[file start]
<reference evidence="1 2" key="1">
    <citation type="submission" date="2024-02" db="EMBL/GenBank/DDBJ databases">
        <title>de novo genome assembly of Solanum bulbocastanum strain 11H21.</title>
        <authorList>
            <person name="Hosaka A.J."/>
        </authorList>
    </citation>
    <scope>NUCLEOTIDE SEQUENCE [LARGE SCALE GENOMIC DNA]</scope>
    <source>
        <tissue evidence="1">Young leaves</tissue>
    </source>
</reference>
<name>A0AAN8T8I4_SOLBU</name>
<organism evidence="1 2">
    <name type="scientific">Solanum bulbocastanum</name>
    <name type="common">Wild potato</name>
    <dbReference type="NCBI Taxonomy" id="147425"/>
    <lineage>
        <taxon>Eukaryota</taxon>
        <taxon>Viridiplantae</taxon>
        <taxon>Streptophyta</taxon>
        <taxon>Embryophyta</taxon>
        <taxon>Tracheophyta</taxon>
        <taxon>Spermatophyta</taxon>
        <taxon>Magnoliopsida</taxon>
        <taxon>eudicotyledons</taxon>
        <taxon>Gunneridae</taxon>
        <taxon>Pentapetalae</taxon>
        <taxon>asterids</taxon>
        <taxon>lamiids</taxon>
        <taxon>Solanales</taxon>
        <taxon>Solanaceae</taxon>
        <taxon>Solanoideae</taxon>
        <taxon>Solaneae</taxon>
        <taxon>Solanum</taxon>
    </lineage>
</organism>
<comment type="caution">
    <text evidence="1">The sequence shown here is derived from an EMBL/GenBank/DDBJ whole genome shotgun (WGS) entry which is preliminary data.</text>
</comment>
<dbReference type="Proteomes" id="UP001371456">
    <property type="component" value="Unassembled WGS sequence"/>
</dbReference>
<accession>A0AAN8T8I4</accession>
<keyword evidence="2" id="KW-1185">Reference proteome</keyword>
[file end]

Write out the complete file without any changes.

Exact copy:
<reference evidence="1 2" key="1">
    <citation type="submission" date="2024-02" db="EMBL/GenBank/DDBJ databases">
        <title>de novo genome assembly of Solanum bulbocastanum strain 11H21.</title>
        <authorList>
            <person name="Hosaka A.J."/>
        </authorList>
    </citation>
    <scope>NUCLEOTIDE SEQUENCE [LARGE SCALE GENOMIC DNA]</scope>
    <source>
        <tissue evidence="1">Young leaves</tissue>
    </source>
</reference>
<name>A0AAN8T8I4_SOLBU</name>
<organism evidence="1 2">
    <name type="scientific">Solanum bulbocastanum</name>
    <name type="common">Wild potato</name>
    <dbReference type="NCBI Taxonomy" id="147425"/>
    <lineage>
        <taxon>Eukaryota</taxon>
        <taxon>Viridiplantae</taxon>
        <taxon>Streptophyta</taxon>
        <taxon>Embryophyta</taxon>
        <taxon>Tracheophyta</taxon>
        <taxon>Spermatophyta</taxon>
        <taxon>Magnoliopsida</taxon>
        <taxon>eudicotyledons</taxon>
        <taxon>Gunneridae</taxon>
        <taxon>Pentapetalae</taxon>
        <taxon>asterids</taxon>
        <taxon>lamiids</taxon>
        <taxon>Solanales</taxon>
        <taxon>Solanaceae</taxon>
        <taxon>Solanoideae</taxon>
        <taxon>Solaneae</taxon>
        <taxon>Solanum</taxon>
    </lineage>
</organism>
<comment type="caution">
    <text evidence="1">The sequence shown here is derived from an EMBL/GenBank/DDBJ whole genome shotgun (WGS) entry which is preliminary data.</text>
</comment>
<dbReference type="Proteomes" id="UP001371456">
    <property type="component" value="Unassembled WGS sequence"/>
</dbReference>
<accession>A0AAN8T8I4</accession>
<keyword evidence="2" id="KW-1185">Reference proteome</keyword>